Earlier, machines for knitted garments used to be come from towns like Ludhiana in Punjab. These days, most garment exporters are importing these machines from the United States, Britain, Germany, Japan, Italy, France and Taiwan.
To cope with the change that was coming in, in the last few years, nearly 250 garment manufacturers in Tirupur imported close to 10,000 machines. An imported knitting machine costs anything between Rs 15 lakh and Rs 75 lakh (between Rs 1.5 million to Rs 7.5 million) as against an Indian machine, which is available for Rs 75,000.
But the imported machines, with computerised jacquards, offer productivity levels that are six or seven times higher than those of Indian machines. "Many exporters realised that better and most modern knitted designs are possible only by using such machines. Thus they have dumped Indian machines forever," says S Kannappan, who runs K K Textile Exports in Tirupur.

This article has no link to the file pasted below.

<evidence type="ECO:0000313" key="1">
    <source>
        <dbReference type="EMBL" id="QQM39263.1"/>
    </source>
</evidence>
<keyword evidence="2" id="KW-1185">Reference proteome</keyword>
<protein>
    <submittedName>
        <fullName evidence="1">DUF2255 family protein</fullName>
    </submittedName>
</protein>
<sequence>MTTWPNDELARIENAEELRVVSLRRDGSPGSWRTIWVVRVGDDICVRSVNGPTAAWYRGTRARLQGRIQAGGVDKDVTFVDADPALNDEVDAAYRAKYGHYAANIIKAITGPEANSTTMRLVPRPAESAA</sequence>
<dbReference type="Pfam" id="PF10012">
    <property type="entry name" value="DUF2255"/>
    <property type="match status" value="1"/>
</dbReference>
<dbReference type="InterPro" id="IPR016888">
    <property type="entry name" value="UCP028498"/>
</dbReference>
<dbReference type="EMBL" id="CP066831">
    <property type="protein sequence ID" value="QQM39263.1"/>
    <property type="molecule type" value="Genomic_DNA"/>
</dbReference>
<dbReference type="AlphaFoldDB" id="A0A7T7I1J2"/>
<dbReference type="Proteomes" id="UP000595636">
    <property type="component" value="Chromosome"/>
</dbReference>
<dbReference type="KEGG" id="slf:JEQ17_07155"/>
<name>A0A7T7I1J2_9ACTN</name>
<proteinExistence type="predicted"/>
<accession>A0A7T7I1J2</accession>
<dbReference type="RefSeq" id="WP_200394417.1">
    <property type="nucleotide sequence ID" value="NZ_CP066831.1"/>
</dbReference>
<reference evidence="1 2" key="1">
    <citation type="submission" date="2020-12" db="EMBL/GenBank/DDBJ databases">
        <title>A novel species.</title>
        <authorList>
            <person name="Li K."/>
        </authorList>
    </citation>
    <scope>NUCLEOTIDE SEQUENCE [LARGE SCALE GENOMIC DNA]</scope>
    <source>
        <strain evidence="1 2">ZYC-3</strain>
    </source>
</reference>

Manufacturers like Kannappan have invested millions of rupees to meet the new global demand. "You know, in the new system, we are competing with China in the textile exports. So it is a tough battle. Only the best will survive, and that is why I have gone in for modernisation," he says.
Some like Kannappan have visited China to understand how the Chinese textile industry has been growing enormously over the years. "It is amazing. They work very hard and their labour force is very adaptable to change," he says.
The cost of logistics in the Indian textile industry, unlike in China, is notoriously high. Added to this, the inflexibility in labour laws has often discouraged many companies to expand. "But to succeed like China in the new textile world order, we need to improve a lot. And a lot of it is happening in towns like Tirupur," Kannappan adds.